Former Twitter VP rejects claim platform targets Trump

'Until now ... Twitter set about trying to be as just as possible'

Former Twitter Vice President Bruce Daisley on Friday rejected conservative claims that the social media platform unfairly targets President Trump for violations of its policies.

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His comments on "Varney & Co" came as Trump feuds with Twitter over its decisions to add discretionary labels to two of his tweets — one regarding mail-in ballot fraud and the other regarding protests in Minneapolis, Minnesota — since Tuesday.

The company hadn't previously labeled any of Trump's tweets. The president, who has more than 80 million followers on the platform, has long argued he would have even more if Twitter weren't shadow-banning them.

"Routinely, other people are censored," Daisley said of Twitter's policies. "In fact, I used to have a job [at Twitter] where I was contacted all the time about people who were very upset that we'd taken some action against them."

Trump Minneapolis tweet flagged / Fox Business

Some politicians and pundits have condemned Twitter for not adding the same labels to tweets that could be interpreted as harmful from political leaders in other countries, such as Iranian militant leaders.

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Sen. Ted Cruz, R-Texas, called on Attorney General William Barr to initiate a criminal investigation into Twitter's policies in a Friday letter, saying, "Twitter and its principals face criminal liability and sanctions exposure for providing social media accounts to Iranian persons designated as Specially Designated Nationals" by the U.S. government.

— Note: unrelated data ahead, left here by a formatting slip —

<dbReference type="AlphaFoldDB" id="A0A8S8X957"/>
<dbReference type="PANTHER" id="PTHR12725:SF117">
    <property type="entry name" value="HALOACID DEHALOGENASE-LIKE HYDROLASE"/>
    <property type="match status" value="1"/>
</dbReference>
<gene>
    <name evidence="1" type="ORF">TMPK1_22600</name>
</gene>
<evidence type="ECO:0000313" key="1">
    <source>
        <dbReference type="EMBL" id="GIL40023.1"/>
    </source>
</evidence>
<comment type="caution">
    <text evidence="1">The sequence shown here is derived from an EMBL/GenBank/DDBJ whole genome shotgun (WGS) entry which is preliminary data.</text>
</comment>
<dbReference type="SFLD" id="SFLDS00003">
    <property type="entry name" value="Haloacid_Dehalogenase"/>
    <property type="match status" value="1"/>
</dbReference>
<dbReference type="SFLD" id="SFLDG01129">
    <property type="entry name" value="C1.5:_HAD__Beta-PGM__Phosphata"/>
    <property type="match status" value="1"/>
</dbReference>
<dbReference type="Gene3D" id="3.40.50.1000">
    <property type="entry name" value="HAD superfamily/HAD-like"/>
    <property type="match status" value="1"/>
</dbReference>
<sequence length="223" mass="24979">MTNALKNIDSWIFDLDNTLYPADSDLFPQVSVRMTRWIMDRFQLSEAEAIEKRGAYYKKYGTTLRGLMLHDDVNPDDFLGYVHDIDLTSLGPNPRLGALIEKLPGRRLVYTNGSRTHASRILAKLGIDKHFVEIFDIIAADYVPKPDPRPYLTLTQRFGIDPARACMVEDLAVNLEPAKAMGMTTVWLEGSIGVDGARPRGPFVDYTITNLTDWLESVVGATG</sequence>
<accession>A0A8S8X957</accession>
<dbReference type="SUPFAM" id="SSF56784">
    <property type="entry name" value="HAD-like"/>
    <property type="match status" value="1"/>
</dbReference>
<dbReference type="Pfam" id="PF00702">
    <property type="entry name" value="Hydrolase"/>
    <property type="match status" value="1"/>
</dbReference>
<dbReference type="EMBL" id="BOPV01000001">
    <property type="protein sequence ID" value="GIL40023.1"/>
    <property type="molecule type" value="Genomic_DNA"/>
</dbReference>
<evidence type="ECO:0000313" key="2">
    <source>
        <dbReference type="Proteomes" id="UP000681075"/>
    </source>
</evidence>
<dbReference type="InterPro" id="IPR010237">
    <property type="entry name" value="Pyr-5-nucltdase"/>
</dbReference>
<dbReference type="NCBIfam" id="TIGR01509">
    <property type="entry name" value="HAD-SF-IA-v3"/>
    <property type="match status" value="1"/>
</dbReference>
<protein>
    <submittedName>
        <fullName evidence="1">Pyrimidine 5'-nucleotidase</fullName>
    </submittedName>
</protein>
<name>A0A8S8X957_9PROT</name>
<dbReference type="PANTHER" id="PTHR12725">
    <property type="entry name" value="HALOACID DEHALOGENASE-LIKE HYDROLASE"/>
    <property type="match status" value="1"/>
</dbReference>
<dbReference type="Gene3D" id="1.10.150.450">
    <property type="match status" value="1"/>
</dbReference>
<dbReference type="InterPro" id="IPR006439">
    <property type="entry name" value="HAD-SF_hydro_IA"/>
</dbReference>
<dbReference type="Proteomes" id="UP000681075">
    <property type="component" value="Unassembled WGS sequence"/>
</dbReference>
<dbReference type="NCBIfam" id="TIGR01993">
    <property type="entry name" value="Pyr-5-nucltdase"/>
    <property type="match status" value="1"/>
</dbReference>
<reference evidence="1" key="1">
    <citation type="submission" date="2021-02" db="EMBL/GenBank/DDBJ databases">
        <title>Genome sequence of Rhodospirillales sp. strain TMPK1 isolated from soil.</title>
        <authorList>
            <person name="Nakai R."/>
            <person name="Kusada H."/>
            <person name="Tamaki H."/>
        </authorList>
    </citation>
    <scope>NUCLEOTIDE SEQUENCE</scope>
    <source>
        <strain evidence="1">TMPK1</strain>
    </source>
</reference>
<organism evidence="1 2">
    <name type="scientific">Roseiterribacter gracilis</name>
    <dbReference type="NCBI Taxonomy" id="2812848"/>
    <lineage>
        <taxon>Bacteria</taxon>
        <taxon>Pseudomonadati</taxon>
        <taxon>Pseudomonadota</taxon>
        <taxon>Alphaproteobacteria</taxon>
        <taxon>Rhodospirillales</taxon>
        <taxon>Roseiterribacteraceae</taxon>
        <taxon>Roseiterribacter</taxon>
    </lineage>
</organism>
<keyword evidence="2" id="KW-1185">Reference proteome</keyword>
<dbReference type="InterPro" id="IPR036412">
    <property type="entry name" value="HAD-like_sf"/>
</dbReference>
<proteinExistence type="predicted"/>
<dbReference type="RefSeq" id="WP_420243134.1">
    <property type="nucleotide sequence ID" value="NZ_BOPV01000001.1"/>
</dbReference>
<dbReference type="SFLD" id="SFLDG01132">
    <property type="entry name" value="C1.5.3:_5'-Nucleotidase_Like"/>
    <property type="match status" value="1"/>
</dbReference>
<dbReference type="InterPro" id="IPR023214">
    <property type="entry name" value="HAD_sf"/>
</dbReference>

U.S. companies are generally barred from doing business with people to whom the designation

has been applied.

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Daisley also said social media platforms have tried to "stay out of the story" for a long time, but criticism has been building among both Democrats and Republicans of how social media companies handle controversial content.

In the wake of the 2016 elections, for example, the companies were upbraided for failing to prevent Russian intelligence agents exploiting their platforms to sway voters.

"They reached a point where they felt like they had to make an intervention," he said.

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The former Twitter executive said presidential speech has deteriorated over time because of social media, and "we're living in an era where" we should "pause and should think about how we can get back to some of the values people like Ronald Regan embodied when they were in power."

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